This regional thawing trend, advancing almost one day a year since 1988, has the potential to alter the cycle of atmospheric carbon dioxide intake and release by vegetation and soils across the region, potentially resulting in changes in Earth's climate. The lengthening growing season appears to be promoting more carbon uptake by the vegetation than is being released into the atmosphere for the region. How long this trend will occur depends on whether soils continue to remain cold and wet.
Research scientists have been studying the freeze/thaw dynamics in North America and Eurasia's boreal forests and tundra to decipher effects on the timing and length of the growing season. These regions encompass almost 30 percent of global land area. They store a major portion of Earth's carbon in vegetation,, in seasonally frozen and permafrost soils. Large expanses of boreal forest and tundra are underlain by permafrost, a layer of permanently frozen soil found underneath the active, seasonally thawed soil.
"Frozen soil can store carbon for hundreds to thousands of years," said lead author Dr. Kyle McDonald of JPL, "but when the permafrost thaws and begins to dry out, it releases the carbon back into the atmosphere." The concern is that eventually carbon released from the soil will prevail over the amount being taken in by growing plants. Carbon dioxide levels in the atmosphere would increase at an accelerated rate, fostering even greater warming of the region and affecting global climate.
With help from NASA radars and other orbiting satellite microwave remote sensing instruments, including the National Oceanic and Atmospheric Administration's Special Scanning Microwave/Imager, scientists can monitor growing season dynamics of the global boreal forest and tundra daily. These instruments sense the electrical properties of water in the landscape, allowing scientists to determine exactly when and where the springtime thaw occurs.
Because of the large extent and location of boreal forest and tundra, and the global reservoir of carbon stored in their vegetation and soils, this region is extremely sensitive to environmental change. It has the capacity to dramatically impact Earth's climate.
"If global climate change is happening, here's where you would expect to see it first," McDonald said.
As the research team observed, the earlier the spring thaw occurs, the longer the growing season. These changes appear to be promoting plant growth for the region. The longer growing season allows plants to remove more carbon dioxide from the atmosphere over a longer period of time.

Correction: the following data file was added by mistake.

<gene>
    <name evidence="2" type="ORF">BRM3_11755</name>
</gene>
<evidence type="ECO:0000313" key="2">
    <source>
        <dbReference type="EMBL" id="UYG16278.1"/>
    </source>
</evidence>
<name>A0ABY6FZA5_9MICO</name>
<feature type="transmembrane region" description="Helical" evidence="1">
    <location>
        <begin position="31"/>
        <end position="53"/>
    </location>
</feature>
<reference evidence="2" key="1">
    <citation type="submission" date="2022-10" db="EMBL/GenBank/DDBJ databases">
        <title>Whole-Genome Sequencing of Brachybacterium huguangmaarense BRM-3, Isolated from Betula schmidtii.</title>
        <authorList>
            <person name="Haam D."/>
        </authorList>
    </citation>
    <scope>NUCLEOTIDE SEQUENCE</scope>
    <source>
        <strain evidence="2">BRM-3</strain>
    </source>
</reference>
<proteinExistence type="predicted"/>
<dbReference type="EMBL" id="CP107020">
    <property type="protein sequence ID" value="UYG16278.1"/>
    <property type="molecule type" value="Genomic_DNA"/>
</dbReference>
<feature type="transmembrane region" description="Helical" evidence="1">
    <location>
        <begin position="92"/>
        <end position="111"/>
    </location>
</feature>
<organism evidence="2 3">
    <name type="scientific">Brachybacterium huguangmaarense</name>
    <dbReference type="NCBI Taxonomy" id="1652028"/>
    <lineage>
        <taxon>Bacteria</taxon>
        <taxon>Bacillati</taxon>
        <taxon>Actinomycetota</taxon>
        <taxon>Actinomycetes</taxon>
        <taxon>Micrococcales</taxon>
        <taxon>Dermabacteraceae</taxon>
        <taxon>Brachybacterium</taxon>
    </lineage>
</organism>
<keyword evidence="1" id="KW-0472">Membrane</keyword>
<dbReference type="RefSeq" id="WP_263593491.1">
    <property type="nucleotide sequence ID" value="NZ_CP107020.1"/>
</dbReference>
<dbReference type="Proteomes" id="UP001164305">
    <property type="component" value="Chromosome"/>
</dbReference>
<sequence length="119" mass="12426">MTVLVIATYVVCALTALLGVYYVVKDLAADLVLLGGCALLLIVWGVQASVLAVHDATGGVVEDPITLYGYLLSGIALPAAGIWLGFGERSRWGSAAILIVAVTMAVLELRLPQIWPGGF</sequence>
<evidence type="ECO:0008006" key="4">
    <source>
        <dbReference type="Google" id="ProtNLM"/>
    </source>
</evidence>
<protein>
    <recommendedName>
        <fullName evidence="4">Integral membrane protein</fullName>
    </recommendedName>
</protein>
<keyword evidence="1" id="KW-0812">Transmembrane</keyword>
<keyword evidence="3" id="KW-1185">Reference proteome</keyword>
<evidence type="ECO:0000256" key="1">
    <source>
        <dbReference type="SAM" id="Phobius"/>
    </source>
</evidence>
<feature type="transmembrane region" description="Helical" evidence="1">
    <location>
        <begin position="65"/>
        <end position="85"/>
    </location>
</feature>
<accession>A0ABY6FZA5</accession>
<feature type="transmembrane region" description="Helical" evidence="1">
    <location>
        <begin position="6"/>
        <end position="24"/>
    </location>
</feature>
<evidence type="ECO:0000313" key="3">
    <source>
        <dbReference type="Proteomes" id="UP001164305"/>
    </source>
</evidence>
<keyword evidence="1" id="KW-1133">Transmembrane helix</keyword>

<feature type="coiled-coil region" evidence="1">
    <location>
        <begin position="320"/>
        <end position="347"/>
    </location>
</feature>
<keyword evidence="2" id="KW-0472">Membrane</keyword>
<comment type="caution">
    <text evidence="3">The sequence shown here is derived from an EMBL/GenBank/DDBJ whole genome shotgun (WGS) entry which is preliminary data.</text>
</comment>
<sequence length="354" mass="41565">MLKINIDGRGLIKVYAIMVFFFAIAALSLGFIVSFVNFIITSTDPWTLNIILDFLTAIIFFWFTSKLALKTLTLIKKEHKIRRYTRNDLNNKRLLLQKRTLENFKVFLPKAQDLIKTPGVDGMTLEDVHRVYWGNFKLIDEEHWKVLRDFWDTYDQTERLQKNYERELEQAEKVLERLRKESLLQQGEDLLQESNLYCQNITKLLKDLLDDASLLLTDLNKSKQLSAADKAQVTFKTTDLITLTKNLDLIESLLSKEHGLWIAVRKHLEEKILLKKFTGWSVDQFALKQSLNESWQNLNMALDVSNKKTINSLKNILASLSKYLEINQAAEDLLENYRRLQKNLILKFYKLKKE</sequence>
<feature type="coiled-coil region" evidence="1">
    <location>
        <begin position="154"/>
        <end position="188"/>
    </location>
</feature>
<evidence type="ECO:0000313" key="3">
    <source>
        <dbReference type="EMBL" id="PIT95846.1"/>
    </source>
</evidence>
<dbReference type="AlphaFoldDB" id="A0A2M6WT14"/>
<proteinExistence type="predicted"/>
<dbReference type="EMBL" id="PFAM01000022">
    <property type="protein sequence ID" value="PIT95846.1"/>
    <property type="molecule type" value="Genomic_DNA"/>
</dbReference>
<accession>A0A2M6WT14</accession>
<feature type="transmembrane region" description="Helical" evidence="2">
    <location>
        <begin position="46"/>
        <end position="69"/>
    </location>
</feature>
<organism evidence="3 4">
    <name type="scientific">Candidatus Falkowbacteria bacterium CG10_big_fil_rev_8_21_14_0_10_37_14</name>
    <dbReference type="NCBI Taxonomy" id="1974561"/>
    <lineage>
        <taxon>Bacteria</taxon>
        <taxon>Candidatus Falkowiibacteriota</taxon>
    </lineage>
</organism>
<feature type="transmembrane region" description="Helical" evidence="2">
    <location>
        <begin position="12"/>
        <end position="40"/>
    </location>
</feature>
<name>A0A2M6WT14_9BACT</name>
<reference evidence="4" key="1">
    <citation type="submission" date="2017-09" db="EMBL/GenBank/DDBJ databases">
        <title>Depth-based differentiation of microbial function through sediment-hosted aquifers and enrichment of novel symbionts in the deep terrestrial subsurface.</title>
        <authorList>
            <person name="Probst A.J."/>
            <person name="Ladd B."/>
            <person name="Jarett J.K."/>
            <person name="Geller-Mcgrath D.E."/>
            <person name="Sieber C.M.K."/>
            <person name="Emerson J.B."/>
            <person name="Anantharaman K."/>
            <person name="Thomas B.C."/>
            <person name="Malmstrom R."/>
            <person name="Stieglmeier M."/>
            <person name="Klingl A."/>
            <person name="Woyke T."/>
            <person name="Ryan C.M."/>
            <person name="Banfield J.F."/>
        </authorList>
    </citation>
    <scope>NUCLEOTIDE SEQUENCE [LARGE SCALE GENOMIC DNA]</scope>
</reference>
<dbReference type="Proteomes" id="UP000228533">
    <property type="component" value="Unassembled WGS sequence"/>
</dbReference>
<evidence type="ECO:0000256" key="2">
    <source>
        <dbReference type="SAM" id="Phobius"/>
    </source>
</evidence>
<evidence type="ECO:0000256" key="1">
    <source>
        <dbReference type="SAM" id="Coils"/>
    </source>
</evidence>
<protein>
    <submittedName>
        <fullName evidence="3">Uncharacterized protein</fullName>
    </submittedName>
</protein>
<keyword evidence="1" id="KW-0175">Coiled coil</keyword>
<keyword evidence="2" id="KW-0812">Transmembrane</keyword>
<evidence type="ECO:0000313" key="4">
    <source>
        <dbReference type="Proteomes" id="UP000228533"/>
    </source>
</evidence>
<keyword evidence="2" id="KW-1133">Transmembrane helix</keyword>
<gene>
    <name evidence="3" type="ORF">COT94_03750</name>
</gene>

Carbon dioxide is an important greenhouse gas that, if left in the atmosphere, would promote additional warming. The plants release oxygen and store the carbon as biomass that eventually decomposes and transfers the carbon into the soil. Soil microbes decompose dead plant material, returning a portion of the soil carbon back into the atmosphere. The rate at which soil microbes decompose plant material and release carbon to the atmosphere is also very sensitive to temperature. It could potentially increase with warming temperatures and longer growing seasons.
From this general study, McDonald, Dr. John Kimball of the University of Montana, and JPL's Erika Podest have lead three different investigations, each focusing on different noticeable changes in the boreal region. Results of three related papers on this research will be presented to the American Geophysical Union's Fall Meeting this week in San Francisco.
The research is funded by NASA's Earth Science Enterprise. The Enterprise is dedicated to understanding the Earth as an integrated system and applying Earth System Science to improve prediction of climate, weather, and natural hazards using the unique vantage point of space.
For information about NASA's Earth Science Enterprise on the Internet, visit: http://www.earth.nasa.gov .
The California Institute of Technology in Pasadena manages JPL for NASA.
For information about NASA, visit: http://www.nasa.gov.